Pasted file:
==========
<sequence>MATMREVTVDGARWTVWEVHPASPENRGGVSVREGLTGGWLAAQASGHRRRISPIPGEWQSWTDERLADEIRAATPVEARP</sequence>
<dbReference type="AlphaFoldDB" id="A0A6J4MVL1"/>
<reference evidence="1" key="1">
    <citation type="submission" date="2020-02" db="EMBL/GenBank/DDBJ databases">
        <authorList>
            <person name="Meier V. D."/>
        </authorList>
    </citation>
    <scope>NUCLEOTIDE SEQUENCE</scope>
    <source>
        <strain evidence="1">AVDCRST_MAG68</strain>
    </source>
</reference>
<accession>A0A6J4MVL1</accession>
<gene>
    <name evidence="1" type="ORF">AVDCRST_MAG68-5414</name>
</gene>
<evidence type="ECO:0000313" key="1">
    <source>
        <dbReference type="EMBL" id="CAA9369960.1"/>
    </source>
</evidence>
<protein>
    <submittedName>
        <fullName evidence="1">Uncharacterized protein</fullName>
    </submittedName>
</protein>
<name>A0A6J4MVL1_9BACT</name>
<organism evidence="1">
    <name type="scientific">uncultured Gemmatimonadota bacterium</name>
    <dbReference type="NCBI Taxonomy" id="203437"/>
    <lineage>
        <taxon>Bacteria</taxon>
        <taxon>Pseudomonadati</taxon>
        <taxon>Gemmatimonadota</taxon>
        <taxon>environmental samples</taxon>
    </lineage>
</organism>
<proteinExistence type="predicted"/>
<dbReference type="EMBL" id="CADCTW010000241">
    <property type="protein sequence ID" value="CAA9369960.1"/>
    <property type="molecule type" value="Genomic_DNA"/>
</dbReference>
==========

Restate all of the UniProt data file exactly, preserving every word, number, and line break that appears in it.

<sequence>MATMREVTVDGARWTVWEVHPASPENRGGVSVREGLTGGWLAAQASGHRRRISPIPGEWQSWTDERLADEIRAATPVEARP</sequence>
<dbReference type="AlphaFoldDB" id="A0A6J4MVL1"/>
<reference evidence="1" key="1">
    <citation type="submission" date="2020-02" db="EMBL/GenBank/DDBJ databases">
        <authorList>
            <person name="Meier V. D."/>
        </authorList>
    </citation>
    <scope>NUCLEOTIDE SEQUENCE</scope>
    <source>
        <strain evidence="1">AVDCRST_MAG68</strain>
    </source>
</reference>
<accession>A0A6J4MVL1</accession>
<gene>
    <name evidence="1" type="ORF">AVDCRST_MAG68-5414</name>
</gene>
<evidence type="ECO:0000313" key="1">
    <source>
        <dbReference type="EMBL" id="CAA9369960.1"/>
    </source>
</evidence>
<protein>
    <submittedName>
        <fullName evidence="1">Uncharacterized protein</fullName>
    </submittedName>
</protein>
<name>A0A6J4MVL1_9BACT</name>
<organism evidence="1">
    <name type="scientific">uncultured Gemmatimonadota bacterium</name>
    <dbReference type="NCBI Taxonomy" id="203437"/>
    <lineage>
        <taxon>Bacteria</taxon>
        <taxon>Pseudomonadati</taxon>
        <taxon>Gemmatimonadota</taxon>
        <taxon>environmental samples</taxon>
    </lineage>
</organism>
<proteinExistence type="predicted"/>
<dbReference type="EMBL" id="CADCTW010000241">
    <property type="protein sequence ID" value="CAA9369960.1"/>
    <property type="molecule type" value="Genomic_DNA"/>
</dbReference>